Tuesday, March 11, 2008

The best songs I own.

As a 'songwriter', I attempt to convey emotion through a combination of tones of words. This isn't rocket science per se, at least in its most rudimentary form. Strum a minor chord and growl "Someone is going to die tonight." There you have it. I've conveyed some emotion, whether it be vengeance, menace, ominousness, or anything else one can draw from those few words paired with that dreary chord.

So it's that easy, but...gah, it's so hard to get right. I've come to the conclusion that songs don't just fall onto the page. Not often, anyway. The best songs are contemplated at length before they are manifested into a finished work. When I plucked tunes from my record collection to form my elite canon, the unifying feature of the bunch was depth. Lyrical depth, mostly, but also atmospheric and musical. There won't be any three chord punk songs, despite the fact they can occasionally be effective, I admit. It's not so much that I have an affinity for the complex; rather, for the subtle. Cases in point will abound, but to present an example of the opposite: Take anything on the radio. Mostly overproduced songs with lyrics that are about as thought provoking as a popsicle stick joke. These songs are churned out in an attempt to provide background music to MTV reality shows, university gyms, and house parties. Music that, to be sure, no one is actually listening to.

I decided to pull 10 tunes (although certainly more are worthy) that I consider especially elite, and give each a short-to-medium length defense. 10 songs that shed light upon what I consider to be a brilliant song. Some won't surprise you, some might. I don't really have a conclusion written for this piece yet, but I'm looking forward, through my analysis of these songs, to be able to decipher what commonality these songs share; what it is that makes a song especially brilliant in my mind.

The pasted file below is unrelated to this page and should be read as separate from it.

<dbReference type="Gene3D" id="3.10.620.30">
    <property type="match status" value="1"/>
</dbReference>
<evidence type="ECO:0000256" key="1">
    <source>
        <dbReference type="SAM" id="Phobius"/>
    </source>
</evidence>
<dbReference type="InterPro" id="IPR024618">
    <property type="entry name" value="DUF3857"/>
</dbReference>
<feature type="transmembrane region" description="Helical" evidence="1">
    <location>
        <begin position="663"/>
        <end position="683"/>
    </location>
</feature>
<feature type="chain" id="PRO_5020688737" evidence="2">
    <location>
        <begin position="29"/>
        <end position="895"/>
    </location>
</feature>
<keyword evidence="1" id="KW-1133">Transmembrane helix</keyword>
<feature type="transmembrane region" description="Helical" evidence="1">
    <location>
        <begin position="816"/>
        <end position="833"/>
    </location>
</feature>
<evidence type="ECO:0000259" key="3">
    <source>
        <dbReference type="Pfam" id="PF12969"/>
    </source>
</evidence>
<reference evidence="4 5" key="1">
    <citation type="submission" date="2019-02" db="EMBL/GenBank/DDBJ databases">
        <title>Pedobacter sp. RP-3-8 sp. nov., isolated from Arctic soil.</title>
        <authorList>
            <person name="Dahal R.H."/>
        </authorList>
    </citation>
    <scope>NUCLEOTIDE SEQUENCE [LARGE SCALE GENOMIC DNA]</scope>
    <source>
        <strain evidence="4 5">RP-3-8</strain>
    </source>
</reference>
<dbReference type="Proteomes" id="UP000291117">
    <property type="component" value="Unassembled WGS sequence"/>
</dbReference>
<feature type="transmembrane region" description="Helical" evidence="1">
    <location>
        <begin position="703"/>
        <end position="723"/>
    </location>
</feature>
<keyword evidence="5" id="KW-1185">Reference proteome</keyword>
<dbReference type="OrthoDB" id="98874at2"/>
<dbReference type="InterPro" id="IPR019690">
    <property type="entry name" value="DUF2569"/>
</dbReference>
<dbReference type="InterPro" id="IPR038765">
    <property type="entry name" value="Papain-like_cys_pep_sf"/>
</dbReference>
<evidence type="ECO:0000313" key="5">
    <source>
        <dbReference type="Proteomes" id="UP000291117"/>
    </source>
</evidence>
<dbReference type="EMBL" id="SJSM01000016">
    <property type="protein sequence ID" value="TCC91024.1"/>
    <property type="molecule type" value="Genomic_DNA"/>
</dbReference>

UPDATE: I found videos for all but Cruiser and San Antone. I will work on getting those up too, for those of you who can't download that zip for whatever reason.

In no particular order.

The Rain Song - Led Zeppelin
(from Houses of the Holy)

As the story goes, George Harrison chided Zeppelin for not writing enough ballads. Page responds by writing the finest guitar progression I've ever heard. Plant's lyrics, paralleling the seasons by stanza, are among his most universally resonant and affecting. It's a song that proved Zeppelin were more than mindless, drug-addled rock gods. John Paul Jones' mellotron-created string arrangements expertly complement Page's mellow guitar work. Bonham's drums are largely absent but, when they do emerge, manage to perfectly texture the song. Has long been what I consider to be my favorite song ever, although these days it's too hard to say.

Time - Tom Waits
(from Rain Dogs)

I doubt I've ever heard a more perfect couplet than "The things you can't remember tell the things you can't forget/that history puts a saint in every dream." Such is the theme of this song, populated by sailors and carnival workers like many Waits tunes. The effects of time are always evident and never ignored, and so eloquently is this addressed in this sparse, hushed anthem, which serves as a humanizing apex to a perfectly bizarre album.

Carry Me Ohio - Sun Kil Moon
(from Ghosts of the Great Highway)

No song in my collection so purely reflects on feelings of regret, desire, depression, and withdrawal. "Carry Me Ohio" strikes me as such a sincere statement, and elicits empathy from any listener with a heart. Kozelek's rich, sorrowful vocals deliver his pained lyrics over a determined guitar lick. Lines like "Can't count to/all the lovers I've burned through/so why do I still burn for you/I can't say" fall on my ears with such a genuine bittersweet grace, it's hard for me to disagree each time I hear the assertion that this song might be one of the best ever written; a claim I've heard several times from some of my more respected musically inclined peers.

Poor Places - Wilco
(from Yankee Hotel Foxtrot)

Two guitars roar as the cold, synthetic female voice chants "Yankee...Hotel...Foxtrot" again and again. It seems like a coded message, but for what? Maybe nothing. Maybe it's representative of the chaos swirling in the character's mind; that is, the character who occupies the entire Yankee Hotel Foxtrot album. This song is so contextually important to the brilliant record that documents the turmoil of a profound mind trapped in middle America (or so as it is congruent with my interpretation.) The song begins innocuously, with lyrics alluding to comforting memories such as a father's voice, a bow in the backyard, and "really (wanting) to see you tonight."